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Bottle Recycle 911



The purpose of the landfill study is to provide a comparison with data collected at landfills in the United States, Canada, Mexico and Italy since 2001. The goal of the study will inform consumers the volume of plastic bottles entering our landfills even with our current methods not limited to curbside recycling pickup. Ultimately we prolong the life span of our landfills.


The goal of reducing the plastic bottles entering the landfill can be achieved if all consumers are made aware of the problem with rising disposal fees. The costs associated with disposal increases as a result of handling our garbage multiple times. Ultimately, when we are able to prolong the use of our existing landfill space, there will be no need to close the landfill and relocate farther away. Real estate is scarce and nobody wants to live next to a landfill.  


Bottle Recycle 911 began in 2001 as a university project to understand the varied methods of recycling, from curbside pickup to the extreme method of living in the landfill and collecting the bottles by hand. We selected our first landfill located in Puerto Vallarta, Mexico on March 25, 2001. Tourism and the consumption of products had a severe impact on the volume of plastic waste. We followed the Mexico method of manually pulling the plastic from the waste stream. 


Mexican families resided within the landfill of Puero Vallarta and developed an impressive and tenacious business of recycling plastic bottles. This experience was rewarding for Bottle Recycle 911 and the Pacific Lutheran University faculty and students, because it showed generations of people, young and old, working hard to recover the plastic bottles for reuse. Due to the lack of recycle methods like curbside pickup, there are more bottles entering the landfill in Puerto Vallarta and Rome, Italy. 


Another landfill in this study was located in Maple Valley, Washington, USA at Cedar Hills. This landfill data collection was done over eight consecutive months beginning March, 2001 and ending October, 2001. Active dumping areas are mapped out and measured 30 feet by 30 feet for a total of 900 square feet with all four corner stakes marked with red. We documented each step in the process and followed methods that were first published by William Rathje, PhD anthropology . However, we did not do any excavation and pulled only the bottles from the surface of the mapped canvas area. Each plastic bottle is identified by type, weight, and brand name. All brand labels were removed and saved. 


Currently, there is approximately 40 million tons of garbage in the Cedar Hills landfill. How much longer can we prolong the use of this landfill when we are not fully aware of the plastic volume taking up space in the landfill? The Cedar Hills Landfill was projected to close in 2012 whereby all garbage would then be transported on rail to another destination yet to be determined. Recent land use plans granted to Cedar Hills Landfill will keep it operating through 2030 if all goes per plan. In addition, changes in disposal methods and new techniques of compacting the garbage have resulted in prolonging the closure date.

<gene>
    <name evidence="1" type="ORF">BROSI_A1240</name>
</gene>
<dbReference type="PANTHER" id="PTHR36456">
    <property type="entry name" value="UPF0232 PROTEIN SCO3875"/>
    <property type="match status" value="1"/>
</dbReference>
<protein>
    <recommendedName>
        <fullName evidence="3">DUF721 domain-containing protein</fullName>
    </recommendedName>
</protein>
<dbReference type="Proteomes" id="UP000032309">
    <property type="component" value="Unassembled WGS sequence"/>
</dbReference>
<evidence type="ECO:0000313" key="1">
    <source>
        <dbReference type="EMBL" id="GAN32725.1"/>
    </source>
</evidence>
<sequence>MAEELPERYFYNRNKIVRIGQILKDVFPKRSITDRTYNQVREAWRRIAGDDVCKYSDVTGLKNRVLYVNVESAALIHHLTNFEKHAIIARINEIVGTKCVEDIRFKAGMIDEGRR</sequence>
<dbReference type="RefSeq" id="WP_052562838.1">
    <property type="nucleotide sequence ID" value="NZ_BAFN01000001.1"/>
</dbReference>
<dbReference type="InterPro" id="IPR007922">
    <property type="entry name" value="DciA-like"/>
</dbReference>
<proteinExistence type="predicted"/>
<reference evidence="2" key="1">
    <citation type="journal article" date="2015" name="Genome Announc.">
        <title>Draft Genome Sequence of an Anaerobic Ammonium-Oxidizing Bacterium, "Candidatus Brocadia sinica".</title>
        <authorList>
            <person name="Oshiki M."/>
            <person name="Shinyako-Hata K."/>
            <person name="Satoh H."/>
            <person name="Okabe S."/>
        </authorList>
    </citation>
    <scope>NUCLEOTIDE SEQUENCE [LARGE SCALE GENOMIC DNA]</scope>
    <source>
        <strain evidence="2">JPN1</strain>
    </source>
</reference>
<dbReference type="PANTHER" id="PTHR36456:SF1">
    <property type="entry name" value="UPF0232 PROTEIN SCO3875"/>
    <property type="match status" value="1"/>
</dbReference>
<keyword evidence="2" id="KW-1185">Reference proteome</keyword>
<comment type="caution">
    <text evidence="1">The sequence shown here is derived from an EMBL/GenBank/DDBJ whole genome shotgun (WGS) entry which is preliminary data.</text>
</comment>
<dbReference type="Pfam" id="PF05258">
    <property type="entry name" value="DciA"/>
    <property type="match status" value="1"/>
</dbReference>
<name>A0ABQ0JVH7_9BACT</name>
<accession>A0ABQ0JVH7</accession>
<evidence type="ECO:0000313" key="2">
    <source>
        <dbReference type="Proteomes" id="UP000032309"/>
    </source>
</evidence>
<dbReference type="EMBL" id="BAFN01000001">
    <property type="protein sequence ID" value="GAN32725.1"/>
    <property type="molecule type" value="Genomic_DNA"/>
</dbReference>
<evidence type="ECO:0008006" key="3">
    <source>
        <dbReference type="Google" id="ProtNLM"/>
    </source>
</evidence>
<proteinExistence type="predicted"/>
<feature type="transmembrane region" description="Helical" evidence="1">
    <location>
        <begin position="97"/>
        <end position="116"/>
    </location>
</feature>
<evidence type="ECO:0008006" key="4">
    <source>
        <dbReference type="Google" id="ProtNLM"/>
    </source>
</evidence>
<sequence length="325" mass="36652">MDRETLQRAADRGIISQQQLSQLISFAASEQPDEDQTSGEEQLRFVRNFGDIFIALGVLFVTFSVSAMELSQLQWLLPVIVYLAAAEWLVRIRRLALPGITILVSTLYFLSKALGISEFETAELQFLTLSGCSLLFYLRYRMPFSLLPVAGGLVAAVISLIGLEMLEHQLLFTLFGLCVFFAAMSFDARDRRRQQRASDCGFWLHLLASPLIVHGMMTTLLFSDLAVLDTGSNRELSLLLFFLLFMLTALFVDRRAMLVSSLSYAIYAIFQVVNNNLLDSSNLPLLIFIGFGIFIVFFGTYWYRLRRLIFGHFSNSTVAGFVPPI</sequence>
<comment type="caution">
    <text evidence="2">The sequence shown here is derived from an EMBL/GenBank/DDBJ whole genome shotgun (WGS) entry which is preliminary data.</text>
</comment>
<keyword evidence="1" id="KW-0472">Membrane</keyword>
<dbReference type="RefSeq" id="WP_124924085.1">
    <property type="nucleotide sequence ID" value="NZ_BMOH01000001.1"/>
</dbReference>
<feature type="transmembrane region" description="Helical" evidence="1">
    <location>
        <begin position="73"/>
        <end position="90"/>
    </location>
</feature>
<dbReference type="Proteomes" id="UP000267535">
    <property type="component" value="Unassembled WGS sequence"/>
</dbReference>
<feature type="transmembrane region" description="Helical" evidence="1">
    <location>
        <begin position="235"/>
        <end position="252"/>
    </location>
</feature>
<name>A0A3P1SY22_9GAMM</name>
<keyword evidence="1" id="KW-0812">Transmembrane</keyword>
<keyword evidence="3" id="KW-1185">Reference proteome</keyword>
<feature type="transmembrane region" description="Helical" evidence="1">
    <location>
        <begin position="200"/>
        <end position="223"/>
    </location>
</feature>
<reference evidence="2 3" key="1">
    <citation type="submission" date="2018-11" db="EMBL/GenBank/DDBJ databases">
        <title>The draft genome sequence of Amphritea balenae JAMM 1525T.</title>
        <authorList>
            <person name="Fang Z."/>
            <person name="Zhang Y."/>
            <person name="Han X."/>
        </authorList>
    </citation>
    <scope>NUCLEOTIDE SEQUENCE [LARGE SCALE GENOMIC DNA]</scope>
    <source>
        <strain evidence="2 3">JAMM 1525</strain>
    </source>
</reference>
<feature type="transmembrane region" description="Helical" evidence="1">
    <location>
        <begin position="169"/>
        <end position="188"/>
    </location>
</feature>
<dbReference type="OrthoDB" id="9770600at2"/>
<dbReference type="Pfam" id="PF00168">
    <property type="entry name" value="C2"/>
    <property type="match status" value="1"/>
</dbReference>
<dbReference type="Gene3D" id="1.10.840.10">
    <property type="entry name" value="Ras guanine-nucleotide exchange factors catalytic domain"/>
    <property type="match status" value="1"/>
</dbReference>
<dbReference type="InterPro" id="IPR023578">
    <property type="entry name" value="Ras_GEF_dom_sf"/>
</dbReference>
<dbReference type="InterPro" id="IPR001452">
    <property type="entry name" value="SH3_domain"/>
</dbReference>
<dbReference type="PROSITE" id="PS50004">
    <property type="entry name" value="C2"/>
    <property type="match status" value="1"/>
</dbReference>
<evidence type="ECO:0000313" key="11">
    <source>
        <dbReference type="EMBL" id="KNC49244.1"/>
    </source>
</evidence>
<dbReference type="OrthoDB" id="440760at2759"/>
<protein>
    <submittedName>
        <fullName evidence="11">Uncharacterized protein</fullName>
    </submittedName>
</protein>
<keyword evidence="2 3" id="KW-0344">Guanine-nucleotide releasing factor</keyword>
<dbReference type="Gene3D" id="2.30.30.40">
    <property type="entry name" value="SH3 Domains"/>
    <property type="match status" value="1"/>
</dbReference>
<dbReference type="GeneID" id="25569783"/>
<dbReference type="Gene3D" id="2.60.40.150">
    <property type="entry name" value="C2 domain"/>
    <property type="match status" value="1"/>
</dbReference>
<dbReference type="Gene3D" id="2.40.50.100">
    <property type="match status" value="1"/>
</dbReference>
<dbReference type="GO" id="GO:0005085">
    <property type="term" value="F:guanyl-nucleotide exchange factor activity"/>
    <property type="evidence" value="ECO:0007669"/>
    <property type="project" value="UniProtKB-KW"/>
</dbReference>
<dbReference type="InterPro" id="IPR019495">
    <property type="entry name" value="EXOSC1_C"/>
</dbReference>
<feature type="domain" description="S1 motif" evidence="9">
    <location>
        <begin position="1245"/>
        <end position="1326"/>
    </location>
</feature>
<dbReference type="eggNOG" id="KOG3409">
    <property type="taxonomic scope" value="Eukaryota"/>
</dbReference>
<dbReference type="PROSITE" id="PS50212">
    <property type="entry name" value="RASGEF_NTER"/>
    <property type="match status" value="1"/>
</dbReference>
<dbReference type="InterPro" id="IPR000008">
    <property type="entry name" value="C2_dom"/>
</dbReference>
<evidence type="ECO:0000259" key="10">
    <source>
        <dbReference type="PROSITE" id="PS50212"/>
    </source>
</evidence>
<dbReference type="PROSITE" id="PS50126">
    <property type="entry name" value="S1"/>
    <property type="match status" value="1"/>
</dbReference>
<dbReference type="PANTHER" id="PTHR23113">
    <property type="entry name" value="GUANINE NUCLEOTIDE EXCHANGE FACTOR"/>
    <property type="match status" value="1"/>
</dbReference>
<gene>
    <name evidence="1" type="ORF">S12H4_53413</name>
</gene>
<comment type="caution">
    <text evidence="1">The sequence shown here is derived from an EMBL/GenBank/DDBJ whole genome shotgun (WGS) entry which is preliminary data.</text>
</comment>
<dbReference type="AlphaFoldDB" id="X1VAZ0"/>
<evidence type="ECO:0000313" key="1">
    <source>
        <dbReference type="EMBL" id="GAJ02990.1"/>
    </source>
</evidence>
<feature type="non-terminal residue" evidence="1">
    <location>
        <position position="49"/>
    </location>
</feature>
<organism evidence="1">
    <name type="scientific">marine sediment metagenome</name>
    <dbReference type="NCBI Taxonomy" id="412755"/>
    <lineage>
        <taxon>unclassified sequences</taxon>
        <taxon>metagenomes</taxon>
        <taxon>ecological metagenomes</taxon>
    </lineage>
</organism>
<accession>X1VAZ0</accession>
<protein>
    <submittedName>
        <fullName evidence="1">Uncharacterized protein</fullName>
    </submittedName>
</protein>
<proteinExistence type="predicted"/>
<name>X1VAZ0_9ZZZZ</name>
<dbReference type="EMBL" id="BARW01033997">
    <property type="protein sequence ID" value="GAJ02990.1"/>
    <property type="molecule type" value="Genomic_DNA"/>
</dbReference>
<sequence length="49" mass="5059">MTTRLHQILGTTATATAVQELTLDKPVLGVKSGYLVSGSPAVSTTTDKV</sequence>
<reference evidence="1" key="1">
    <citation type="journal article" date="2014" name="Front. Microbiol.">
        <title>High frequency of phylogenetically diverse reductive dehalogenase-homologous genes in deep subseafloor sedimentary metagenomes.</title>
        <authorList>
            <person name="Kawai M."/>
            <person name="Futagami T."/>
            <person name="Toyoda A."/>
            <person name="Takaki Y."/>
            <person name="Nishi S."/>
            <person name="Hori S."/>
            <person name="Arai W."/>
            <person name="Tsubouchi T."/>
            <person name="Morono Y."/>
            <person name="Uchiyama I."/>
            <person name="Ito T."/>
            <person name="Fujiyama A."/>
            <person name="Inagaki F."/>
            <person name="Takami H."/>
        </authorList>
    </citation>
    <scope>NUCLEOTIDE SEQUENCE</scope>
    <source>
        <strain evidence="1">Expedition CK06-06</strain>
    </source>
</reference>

During the eight month study period at Cedar Hills Landfill, we collected 27 lbs of plastic bottles. The canvas area remained within active dump zones each month we collected data and we maintained the same method for collecting data at each location. Plastic bottles are difficult to bury, will not biodegrade, and are visible even after being compacted. 


In order to determine the volume of bottles by weight that have been buried since 2001 in the Cedar Hills Landfill, we could use the data to help determine an estimate. We know that 27 lbs of plastic bottles were buried during the eight test periods and if this same result would continue at the same interval until March 31, 2021, the result will be the following: Considering that 3.38 lbs was the average number for each day of the 363 work periods for each year, we also know that the landfill is closed on Christmas and New Years. By multiplying the 3.38 average pounds by the 363 days of operation at the landfill, the annual result within the canvas area is 1,226.94 lbs. 


Since March 31, 2001 through March 31, 2021, we have an estimated 24,538.80 lbs buried in Cedar Hills Landfill canvas area of 900 square feet and 7,260 active landfill work days. 


The following data was accumulated in cooperation with Wayne Bloomingdale  and Regis Costello from Pacific Lutheran University and Bill Gross of Puente Hills Landfill and Nicole Steglish of Vancouver BC Landfill:


Cedar Hills Landfill Maple Valley, Washington, USA 

March 31,       2001  -  24 bottles-  3.25 lbs

April 20,         2001  -  25 bottles-  3.25 lbs

May 15,          2001  -  31 bottles-  3.75 lbs

June 25,         2001  -  36 bottles-  4.0   lbs

July 17,          2001  -  28 bottles-  3.0   lbs

August 17,     2001  -  44 bottles-  3.75 lbs

September 5,  2001  -  31 bottles-  3.5   lbs

October 27,    2001  -  28 bottles-  2.5   lbs


Puerto Vallarta, Mexico

March 25,       2001  -  195 bottles- 25   lbs

August 6,       2005  -    72 bottles-  7   lbs


Puente Hills Los Angeles, California, USA

May 27,          2004  -  85  bottles -  6  lbs


Rome, Italy

July 11,          2001  -  153 bottles- 20  lbs

Vancouver, Canada

March 27,       2010  -   51 bottles - 3.75 lbs




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